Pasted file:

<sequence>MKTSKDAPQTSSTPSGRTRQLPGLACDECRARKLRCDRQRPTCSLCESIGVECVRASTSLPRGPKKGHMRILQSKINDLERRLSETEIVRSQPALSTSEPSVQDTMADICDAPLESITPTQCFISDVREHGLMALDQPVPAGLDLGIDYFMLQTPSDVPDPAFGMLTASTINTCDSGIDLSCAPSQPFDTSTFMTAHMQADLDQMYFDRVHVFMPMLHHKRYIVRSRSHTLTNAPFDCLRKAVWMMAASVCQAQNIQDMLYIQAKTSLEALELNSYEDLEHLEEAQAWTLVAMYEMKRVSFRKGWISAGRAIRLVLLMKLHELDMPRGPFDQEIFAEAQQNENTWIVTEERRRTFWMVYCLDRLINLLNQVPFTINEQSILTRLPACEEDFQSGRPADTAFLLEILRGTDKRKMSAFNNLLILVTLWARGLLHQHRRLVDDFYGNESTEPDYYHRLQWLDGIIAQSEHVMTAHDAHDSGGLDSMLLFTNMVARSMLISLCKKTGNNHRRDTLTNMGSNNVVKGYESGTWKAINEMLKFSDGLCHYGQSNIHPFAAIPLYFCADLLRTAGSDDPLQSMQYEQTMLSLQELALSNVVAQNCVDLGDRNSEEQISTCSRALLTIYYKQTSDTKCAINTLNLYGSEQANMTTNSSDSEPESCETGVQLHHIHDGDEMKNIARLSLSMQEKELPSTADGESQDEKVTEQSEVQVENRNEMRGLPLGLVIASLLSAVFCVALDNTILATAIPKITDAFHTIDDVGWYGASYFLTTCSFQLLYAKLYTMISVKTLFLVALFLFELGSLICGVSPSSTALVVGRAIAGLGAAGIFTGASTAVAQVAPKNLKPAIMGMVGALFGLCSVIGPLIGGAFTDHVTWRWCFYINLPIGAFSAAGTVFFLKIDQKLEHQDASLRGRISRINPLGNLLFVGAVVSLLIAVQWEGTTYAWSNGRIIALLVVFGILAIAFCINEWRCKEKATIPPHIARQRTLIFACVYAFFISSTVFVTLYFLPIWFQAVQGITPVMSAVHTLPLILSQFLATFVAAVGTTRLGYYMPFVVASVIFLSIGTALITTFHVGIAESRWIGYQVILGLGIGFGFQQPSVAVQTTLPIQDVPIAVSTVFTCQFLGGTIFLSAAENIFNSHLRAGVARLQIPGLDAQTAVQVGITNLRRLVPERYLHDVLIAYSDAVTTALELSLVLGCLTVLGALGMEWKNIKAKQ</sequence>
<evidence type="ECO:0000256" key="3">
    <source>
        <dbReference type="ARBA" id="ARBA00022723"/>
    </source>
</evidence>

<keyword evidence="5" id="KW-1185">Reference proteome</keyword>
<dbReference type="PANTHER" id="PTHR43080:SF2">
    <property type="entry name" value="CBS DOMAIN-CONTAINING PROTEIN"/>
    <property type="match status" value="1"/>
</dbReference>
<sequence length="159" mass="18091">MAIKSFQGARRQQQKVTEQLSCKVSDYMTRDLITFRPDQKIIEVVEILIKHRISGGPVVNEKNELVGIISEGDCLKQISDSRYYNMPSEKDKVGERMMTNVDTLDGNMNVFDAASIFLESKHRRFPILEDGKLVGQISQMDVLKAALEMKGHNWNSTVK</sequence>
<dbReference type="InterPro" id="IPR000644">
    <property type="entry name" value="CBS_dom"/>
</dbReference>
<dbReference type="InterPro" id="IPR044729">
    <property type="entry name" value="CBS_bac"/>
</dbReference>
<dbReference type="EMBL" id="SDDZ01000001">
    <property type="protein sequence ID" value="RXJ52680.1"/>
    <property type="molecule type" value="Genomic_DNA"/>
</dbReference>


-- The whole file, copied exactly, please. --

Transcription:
<sequence>MKTSKDAPQTSSTPSGRTRQLPGLACDECRARKLRCDRQRPTCSLCESIGVECVRASTSLPRGPKKGHMRILQSKINDLERRLSETEIVRSQPALSTSEPSVQDTMADICDAPLESITPTQCFISDVREHGLMALDQPVPAGLDLGIDYFMLQTPSDVPDPAFGMLTASTINTCDSGIDLSCAPSQPFDTSTFMTAHMQADLDQMYFDRVHVFMPMLHHKRYIVRSRSHTLTNAPFDCLRKAVWMMAASVCQAQNIQDMLYIQAKTSLEALELNSYEDLEHLEEAQAWTLVAMYEMKRVSFRKGWISAGRAIRLVLLMKLHELDMPRGPFDQEIFAEAQQNENTWIVTEERRRTFWMVYCLDRLINLLNQVPFTINEQSILTRLPACEEDFQSGRPADTAFLLEILRGTDKRKMSAFNNLLILVTLWARGLLHQHRRLVDDFYGNESTEPDYYHRLQWLDGIIAQSEHVMTAHDAHDSGGLDSMLLFTNMVARSMLISLCKKTGNNHRRDTLTNMGSNNVVKGYESGTWKAINEMLKFSDGLCHYGQSNIHPFAAIPLYFCADLLRTAGSDDPLQSMQYEQTMLSLQELALSNVVAQNCVDLGDRNSEEQISTCSRALLTIYYKQTSDTKCAINTLNLYGSEQANMTTNSSDSEPESCETGVQLHHIHDGDEMKNIARLSLSMQEKELPSTADGESQDEKVTEQSEVQVENRNEMRGLPLGLVIASLLSAVFCVALDNTILATAIPKITDAFHTIDDVGWYGASYFLTTCSFQLLYAKLYTMISVKTLFLVALFLFELGSLICGVSPSSTALVVGRAIAGLGAAGIFTGASTAVAQVAPKNLKPAIMGMVGALFGLCSVIGPLIGGAFTDHVTWRWCFYINLPIGAFSAAGTVFFLKIDQKLEHQDASLRGRISRINPLGNLLFVGAVVSLLIAVQWEGTTYAWSNGRIIALLVVFGILAIAFCINEWRCKEKATIPPHIARQRTLIFACVYAFFISSTVFVTLYFLPIWFQAVQGITPVMSAVHTLPLILSQFLATFVAAVGTTRLGYYMPFVVASVIFLSIGTALITTFHVGIAESRWIGYQVILGLGIGFGFQQPSVAVQTTLPIQDVPIAVSTVFTCQFLGGTIFLSAAENIFNSHLRAGVARLQIPGLDAQTAVQVGITNLRRLVPERYLHDVLIAYSDAVTTALELSLVLGCLTVLGALGMEWKNIKAKQ</sequence>
<evidence type="ECO:0000256" key="3">
    <source>
        <dbReference type="ARBA" id="ARBA00022723"/>
    </source>
</evidence>

<keyword evidence="5" id="KW-1185">Reference proteome</keyword>
<dbReference type="PANTHER" id="PTHR43080:SF2">
    <property type="entry name" value="CBS DOMAIN-CONTAINING PROTEIN"/>
    <property type="match status" value="1"/>
</dbReference>
<sequence length="159" mass="18091">MAIKSFQGARRQQQKVTEQLSCKVSDYMTRDLITFRPDQKIIEVVEILIKHRISGGPVVNEKNELVGIISEGDCLKQISDSRYYNMPSEKDKVGERMMTNVDTLDGNMNVFDAASIFLESKHRRFPILEDGKLVGQISQMDVLKAALEMKGHNWNSTVK</sequence>
<dbReference type="InterPro" id="IPR000644">
    <property type="entry name" value="CBS_dom"/>
</dbReference>
<dbReference type="InterPro" id="IPR044729">
    <property type="entry name" value="CBS_bac"/>
</dbReference>
<dbReference type="EMBL" id="SDDZ01000001">
    <property type="protein sequence ID" value="RXJ52680.1"/>
    <property type="molecule type" value="Genomic_DNA"/>
</dbReference>